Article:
Difference between revisions of "Install Bar Shower Valve - in solid wall, copper pipe"
(sealing the holes between tails and board in hollow wall installation)
m (Installing a Bar-type Shower Mixer Valve moved to Install Bar Shower Valve - in solid wall, copper pipe: splitting article)
Revision as of 01:20, 1 March 2008
Bar-type thermostatic shower mixer valves are cheap and readily available. However they can be fiddly to install. This article describes methods of installing them into solid and stud walls.
Make outlet elbows as shown with:
- 3/4" BSP male X 22mm solder fittings
- 22mm street (spigot) elbows
- 22mm X 15mm reducing couplers (fitting reducers could be used directly into the elbows instead)
The pipework should be pressure-tested before installing.
Make a former out of board of approx same thickness as tiles+adhesive will be, with holes at 150mm centres. Fit pipework to shower valve through the former.
Bend the pipework as necessary: in this case they will emerge under the bath
Wrap the board in plastic so that it doesn't get stuck to the plaster: it will be removed after the plaster has set.
Having chased the wall, plaster in the pipework. One-coat plaster is suitable, although browning or bonding should be OK as long as it isn't too stiff to push out as the pipework is pushed into it.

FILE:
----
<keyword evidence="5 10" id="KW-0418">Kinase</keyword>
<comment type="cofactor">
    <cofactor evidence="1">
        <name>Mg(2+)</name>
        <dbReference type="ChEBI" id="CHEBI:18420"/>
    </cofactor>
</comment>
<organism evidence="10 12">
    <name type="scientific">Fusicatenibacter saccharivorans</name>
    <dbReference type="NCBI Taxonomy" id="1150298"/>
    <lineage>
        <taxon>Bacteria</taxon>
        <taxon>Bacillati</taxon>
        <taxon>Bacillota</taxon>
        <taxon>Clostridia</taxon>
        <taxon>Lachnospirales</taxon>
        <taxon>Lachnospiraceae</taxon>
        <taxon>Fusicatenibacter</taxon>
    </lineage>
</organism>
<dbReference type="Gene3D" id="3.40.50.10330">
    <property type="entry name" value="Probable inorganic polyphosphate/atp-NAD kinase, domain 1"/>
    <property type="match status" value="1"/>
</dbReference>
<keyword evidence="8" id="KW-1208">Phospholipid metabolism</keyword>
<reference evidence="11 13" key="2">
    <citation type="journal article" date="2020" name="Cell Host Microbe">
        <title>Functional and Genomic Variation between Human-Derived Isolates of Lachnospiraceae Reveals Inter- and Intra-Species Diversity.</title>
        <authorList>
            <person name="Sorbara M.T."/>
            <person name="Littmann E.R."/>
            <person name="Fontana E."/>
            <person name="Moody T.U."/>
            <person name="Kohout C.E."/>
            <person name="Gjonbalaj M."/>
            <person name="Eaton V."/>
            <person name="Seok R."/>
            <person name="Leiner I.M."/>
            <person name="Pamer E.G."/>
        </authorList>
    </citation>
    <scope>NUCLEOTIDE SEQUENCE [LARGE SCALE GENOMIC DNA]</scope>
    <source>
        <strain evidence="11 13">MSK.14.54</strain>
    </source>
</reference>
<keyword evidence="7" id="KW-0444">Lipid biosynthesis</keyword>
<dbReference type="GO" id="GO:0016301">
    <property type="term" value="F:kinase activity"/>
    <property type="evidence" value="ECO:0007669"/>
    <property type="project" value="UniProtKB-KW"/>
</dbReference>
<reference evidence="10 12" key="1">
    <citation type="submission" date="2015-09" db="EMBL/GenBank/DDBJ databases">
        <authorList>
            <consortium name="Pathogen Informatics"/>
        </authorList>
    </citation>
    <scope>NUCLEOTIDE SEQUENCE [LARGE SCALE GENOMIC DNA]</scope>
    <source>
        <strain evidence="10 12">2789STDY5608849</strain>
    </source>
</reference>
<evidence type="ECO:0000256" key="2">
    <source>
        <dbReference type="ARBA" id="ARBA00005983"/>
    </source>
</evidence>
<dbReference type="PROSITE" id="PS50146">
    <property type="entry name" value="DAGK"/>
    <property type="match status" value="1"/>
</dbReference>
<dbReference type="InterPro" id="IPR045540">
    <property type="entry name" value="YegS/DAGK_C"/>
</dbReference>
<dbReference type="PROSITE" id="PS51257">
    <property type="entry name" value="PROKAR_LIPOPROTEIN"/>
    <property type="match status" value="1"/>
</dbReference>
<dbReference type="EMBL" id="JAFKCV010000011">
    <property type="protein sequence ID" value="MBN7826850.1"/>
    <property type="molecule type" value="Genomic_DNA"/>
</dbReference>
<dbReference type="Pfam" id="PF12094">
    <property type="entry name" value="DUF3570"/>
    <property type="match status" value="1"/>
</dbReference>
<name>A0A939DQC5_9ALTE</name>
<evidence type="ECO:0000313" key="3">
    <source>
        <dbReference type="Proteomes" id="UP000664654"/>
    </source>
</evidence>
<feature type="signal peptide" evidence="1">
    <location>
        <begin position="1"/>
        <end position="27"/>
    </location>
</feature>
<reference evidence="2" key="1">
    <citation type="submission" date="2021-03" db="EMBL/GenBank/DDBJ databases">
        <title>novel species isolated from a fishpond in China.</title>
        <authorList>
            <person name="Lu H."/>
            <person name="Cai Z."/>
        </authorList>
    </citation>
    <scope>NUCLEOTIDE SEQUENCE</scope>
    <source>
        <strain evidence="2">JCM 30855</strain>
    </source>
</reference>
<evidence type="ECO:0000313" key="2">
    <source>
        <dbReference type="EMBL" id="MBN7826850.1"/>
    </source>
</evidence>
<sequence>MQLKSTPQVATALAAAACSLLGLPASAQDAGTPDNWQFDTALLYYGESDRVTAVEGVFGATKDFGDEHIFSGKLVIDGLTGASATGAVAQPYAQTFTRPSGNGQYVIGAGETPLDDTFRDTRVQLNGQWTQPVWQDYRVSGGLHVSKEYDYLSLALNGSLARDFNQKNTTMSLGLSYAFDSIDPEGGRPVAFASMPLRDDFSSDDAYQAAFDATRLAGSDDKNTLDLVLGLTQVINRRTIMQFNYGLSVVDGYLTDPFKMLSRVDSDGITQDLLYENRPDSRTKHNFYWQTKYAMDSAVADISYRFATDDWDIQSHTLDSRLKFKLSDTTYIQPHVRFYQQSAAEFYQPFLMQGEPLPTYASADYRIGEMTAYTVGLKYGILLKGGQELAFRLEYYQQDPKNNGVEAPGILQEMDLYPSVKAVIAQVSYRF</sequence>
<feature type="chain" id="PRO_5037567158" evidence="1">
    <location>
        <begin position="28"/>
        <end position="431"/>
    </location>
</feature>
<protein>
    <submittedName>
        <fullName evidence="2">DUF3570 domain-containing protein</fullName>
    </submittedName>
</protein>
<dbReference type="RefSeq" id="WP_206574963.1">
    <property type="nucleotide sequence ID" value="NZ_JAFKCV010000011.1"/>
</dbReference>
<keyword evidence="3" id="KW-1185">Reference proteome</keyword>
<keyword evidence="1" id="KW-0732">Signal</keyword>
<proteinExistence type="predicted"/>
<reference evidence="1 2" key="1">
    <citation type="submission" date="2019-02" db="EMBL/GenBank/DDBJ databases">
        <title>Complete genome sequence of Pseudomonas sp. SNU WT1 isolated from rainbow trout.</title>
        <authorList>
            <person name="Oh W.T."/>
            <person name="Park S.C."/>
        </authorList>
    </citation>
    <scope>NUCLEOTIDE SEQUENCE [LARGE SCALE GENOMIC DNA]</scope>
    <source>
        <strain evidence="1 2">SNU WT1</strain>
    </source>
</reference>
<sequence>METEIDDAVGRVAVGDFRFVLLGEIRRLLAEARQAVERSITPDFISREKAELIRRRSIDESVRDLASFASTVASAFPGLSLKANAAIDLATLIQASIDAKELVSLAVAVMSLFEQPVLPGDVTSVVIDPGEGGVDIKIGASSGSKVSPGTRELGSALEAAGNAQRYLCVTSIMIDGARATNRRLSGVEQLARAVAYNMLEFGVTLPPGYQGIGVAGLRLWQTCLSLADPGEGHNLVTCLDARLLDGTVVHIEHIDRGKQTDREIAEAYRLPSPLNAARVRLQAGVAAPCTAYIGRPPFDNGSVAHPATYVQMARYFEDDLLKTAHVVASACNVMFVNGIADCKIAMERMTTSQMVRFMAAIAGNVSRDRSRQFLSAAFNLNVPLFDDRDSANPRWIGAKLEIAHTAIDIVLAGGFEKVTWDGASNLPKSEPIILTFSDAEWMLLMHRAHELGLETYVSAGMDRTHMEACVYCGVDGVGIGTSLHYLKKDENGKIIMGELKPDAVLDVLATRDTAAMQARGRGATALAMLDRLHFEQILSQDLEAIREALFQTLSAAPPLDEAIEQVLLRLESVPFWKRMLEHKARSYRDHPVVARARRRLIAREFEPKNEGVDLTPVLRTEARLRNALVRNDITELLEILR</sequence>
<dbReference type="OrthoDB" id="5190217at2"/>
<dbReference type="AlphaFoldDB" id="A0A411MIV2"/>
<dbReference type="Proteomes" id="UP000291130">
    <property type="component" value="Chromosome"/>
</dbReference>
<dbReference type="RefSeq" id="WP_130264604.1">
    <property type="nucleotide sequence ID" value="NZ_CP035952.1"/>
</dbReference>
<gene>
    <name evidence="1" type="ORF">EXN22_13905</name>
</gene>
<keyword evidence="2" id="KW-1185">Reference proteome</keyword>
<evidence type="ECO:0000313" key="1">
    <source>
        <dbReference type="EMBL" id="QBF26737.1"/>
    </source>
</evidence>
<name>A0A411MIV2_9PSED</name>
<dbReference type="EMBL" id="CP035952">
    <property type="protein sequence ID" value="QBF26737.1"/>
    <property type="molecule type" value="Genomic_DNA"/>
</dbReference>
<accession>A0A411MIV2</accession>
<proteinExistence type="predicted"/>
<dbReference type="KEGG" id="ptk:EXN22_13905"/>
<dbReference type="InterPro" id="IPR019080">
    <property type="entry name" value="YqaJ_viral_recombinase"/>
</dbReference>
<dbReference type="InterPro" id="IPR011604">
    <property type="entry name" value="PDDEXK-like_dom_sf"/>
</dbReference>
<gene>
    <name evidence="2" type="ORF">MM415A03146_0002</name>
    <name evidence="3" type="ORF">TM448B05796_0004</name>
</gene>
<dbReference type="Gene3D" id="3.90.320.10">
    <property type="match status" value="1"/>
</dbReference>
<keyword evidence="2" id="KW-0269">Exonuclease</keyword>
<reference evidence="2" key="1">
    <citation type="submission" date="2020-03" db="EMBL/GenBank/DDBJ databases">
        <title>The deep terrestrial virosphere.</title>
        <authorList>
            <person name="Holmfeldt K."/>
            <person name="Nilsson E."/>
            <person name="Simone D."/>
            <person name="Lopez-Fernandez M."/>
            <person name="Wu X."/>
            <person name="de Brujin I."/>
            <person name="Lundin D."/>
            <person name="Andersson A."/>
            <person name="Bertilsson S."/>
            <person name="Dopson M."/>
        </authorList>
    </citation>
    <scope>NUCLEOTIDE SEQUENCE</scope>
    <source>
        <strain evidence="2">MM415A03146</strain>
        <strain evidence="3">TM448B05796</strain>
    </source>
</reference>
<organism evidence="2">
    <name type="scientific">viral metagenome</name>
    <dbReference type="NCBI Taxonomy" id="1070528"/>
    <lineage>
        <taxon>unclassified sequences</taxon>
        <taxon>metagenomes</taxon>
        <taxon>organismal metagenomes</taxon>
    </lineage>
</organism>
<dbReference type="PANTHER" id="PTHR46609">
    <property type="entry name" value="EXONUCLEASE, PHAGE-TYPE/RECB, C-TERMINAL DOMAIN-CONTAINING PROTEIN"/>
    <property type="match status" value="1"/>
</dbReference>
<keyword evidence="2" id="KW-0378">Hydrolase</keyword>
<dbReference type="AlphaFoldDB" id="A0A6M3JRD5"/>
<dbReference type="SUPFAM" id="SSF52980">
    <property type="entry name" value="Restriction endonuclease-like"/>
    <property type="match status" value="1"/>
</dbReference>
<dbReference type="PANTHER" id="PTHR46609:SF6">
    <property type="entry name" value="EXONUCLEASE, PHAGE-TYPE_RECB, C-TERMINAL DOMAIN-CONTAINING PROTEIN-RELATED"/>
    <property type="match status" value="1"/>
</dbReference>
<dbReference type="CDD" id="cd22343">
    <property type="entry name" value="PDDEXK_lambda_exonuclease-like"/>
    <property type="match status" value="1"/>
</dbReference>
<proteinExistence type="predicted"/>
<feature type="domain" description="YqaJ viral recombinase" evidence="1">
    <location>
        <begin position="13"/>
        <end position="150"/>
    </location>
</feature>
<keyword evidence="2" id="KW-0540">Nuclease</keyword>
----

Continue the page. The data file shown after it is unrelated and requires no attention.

If mortar is used the pipework must be protected from corrosion by wrapping it in e.g. PVC tape, but note that the wrapping material must not be too resilient as the pipework is being used to hold the mixer valve in place.
The ideal is to fill the chases behind the former so that the plaster squeezes out when the pipework assembly is pushed into it and holds the pipework firmly when set. If the plaster doesn't squeeze around the pipework it will be necessary to apply more plaster when the former comes off.
Masonry nails (approx 50mm) driven partway through the former at angles hold it in place while the plaster sets. Ensure that the valve is pushed back tight onto the former. (A couple of hook eyes fixed into the former and some string looped through to hold the valve would do this.)
Set the chromed bezels about midway in their travel along the threaded fittings to allow ajustment to the actual depth of the tiling.
Ensure the valve is set truly horizontally!
When the plaster is set disconnect the valve and remove the former board. Apply more plaster if necessary to hold the pipework firmly in the wall, and to achieve a surface flat enough to tile onto.
Connect up the pipework:
Tile, and fit the shower valve:
Make fittings as shown with:
- 3/4" BSP male * 22mm solder fittings
- 22mm * 15mm solder reducing fittings
- 15mm solder * 1/2" BSP male fittings
- 1/2"BSP * 15mm compression wall plate elbows (If copper pipe were used solder-type elbows could be used.)
Cut a piece of 18mm WBP ply to fit between studs of the wall. Make cutouts at 150mm spacing in the ply and screw the wall plate elbows to the wood.
Fix the board to the studs and connect the pipework to the elbows.
Pressure test the pipework.
The wall can now be boarded over with the threaded tails protruding through holes in the board to the right depth for fitting to the shower valve after tiling. The gap between the tails and the board can be sealed with a suitable mastic, and/or sealant applied to the conical chromed bezels of the shower valve to prevent water running into the holes.